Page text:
MANY OF US walk a media treadmill, ingesting recorded events that we rerun at our command. But the most astonishing stuff of life often is ephemeral, solely in the moment. In other words, “You have to be there.”

Like the weather itself, Bob Hale, Seattle’s original cartooning TV weatherman, once wove such momentary magic. Maple Leaf-based historian Peter Blecha, though just a tyke at the time, was “there” to revel in it. He methodically collects all things Hale to keep his hero’s legacy alive.

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Early TV weather reporting, Blecha says, was retrospective, documenting yesterday’s rain with only a touch of Farmers’ Almanac-like prediction. Hale helped change that. A commercial artist who left Bellingham for Seattle in 1938, Hale began doing illustrated forecasts for KING-TV’s fledgling news shows in 1955.

Hale’s magic derived from delivering jokey meteorological details while drawing wildly comic cartoons with personified characters such as Sammy Seagull. It was all live, in real time. Adults and kids alike couldn’t take their eyes off him.

His personal appearances, ad work and zany products (cans of “Pure Puget Sound Air”) ballooned. Clients ranged from Sunny Jim peanut butter to Seattle Rainiers baseball. His fame matched that of local TV’s other stars, from child-focused Wunda Wunda to sportscaster Rod Belcher.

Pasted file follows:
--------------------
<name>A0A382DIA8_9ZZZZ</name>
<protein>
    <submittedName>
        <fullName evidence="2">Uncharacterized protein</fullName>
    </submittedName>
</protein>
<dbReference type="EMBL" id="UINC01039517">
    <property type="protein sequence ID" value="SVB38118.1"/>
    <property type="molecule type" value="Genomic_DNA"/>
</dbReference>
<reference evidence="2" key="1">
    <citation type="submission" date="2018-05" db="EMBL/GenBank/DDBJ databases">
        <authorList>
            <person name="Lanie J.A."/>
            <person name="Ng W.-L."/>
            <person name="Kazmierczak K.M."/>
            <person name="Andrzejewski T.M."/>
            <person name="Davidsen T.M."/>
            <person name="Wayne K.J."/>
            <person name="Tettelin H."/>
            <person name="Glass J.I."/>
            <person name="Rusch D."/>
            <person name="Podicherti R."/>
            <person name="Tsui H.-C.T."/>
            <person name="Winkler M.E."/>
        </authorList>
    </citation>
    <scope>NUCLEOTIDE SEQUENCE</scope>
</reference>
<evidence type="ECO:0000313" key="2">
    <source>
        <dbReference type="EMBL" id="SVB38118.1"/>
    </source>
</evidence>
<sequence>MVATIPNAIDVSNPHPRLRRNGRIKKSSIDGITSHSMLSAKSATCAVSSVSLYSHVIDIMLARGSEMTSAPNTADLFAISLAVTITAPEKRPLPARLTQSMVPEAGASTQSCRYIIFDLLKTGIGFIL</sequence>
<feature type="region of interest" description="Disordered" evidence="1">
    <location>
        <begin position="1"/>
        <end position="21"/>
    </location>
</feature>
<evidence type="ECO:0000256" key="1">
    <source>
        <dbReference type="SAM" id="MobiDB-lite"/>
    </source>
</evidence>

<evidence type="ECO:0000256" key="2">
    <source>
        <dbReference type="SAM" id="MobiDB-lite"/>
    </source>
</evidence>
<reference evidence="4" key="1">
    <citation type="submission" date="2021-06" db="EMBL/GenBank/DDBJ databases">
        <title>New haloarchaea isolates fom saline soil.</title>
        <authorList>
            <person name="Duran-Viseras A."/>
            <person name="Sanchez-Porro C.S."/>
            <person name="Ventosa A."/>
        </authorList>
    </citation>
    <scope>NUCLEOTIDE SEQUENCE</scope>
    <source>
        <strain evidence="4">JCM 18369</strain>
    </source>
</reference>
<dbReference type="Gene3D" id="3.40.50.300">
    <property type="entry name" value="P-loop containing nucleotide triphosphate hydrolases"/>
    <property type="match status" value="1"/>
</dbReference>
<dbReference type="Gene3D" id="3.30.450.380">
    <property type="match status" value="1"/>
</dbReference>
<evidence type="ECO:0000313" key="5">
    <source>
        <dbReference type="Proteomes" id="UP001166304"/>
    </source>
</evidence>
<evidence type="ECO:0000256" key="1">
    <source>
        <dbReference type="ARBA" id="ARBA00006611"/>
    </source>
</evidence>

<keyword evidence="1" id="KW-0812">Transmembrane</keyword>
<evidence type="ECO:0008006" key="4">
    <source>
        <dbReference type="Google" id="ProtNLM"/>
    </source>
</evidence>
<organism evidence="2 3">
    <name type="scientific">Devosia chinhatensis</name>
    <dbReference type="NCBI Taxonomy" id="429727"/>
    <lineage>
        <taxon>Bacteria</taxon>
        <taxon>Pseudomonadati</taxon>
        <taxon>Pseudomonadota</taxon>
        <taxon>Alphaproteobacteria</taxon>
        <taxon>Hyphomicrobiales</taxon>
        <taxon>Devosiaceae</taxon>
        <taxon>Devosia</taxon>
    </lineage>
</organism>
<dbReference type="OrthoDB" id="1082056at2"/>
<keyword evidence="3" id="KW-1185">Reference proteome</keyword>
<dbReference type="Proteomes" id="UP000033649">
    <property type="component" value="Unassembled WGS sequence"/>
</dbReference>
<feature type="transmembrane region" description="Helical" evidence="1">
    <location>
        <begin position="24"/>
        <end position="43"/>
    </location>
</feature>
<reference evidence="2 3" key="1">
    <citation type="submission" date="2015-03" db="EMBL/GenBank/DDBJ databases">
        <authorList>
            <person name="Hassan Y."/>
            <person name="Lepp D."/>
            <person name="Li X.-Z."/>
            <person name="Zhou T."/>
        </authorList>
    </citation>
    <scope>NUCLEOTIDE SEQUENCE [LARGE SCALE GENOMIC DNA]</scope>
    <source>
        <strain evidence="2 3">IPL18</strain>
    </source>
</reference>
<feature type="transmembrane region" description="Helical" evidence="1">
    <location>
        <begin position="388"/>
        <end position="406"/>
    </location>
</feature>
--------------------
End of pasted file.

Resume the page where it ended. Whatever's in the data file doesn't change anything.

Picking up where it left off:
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A warm smile gave Hale a genial persona, while his eyeglasses and balding dome conveyed authority. But his calling card was a sharp visual style.

“He loved drawing people and critters in motion; Old Sol [the sun] grimacing, shaking its fists; clouds angry with menacing eyes,” Blecha says. “It wasn’t just cutie-pie, easygoing fun. He was purposely adding drama to what otherwise could be a dry situation. He also was possibly projecting tensions from his own life.”

The tensions in his life, Blecha says, included being a closeted gay man who battled alcohol addiction. His KING reign ended in 1963, the station eventually replacing him with cartoonist Bob Cram. Short stints for Hale followed in California TV and, in 1968-69, back in Seattle at KIRO-TV. Alcoholism recovery became a late-life cause. He died in 1983 at age 64 in obscurity.

Hale’s broadcast tapes do not survive, and he typically gave away thousands of his KING drawings to kids. Undeterred, Blecha is preparing a cartoon-heavy Hale biography. It will reflect the quaint, in-the-moment sentiment of E.R. Babcock of Vashon Island, who, in a 1969 Seattle Times letter, lamented KIRO’s dismissal of Hale:

“In a world and area where protests, taxes, wars, politicians and you-name-it hog the news programs, it was a real pleasure to have a little humor on something, thank God, we mortals have no control of yet — and that is the weather.”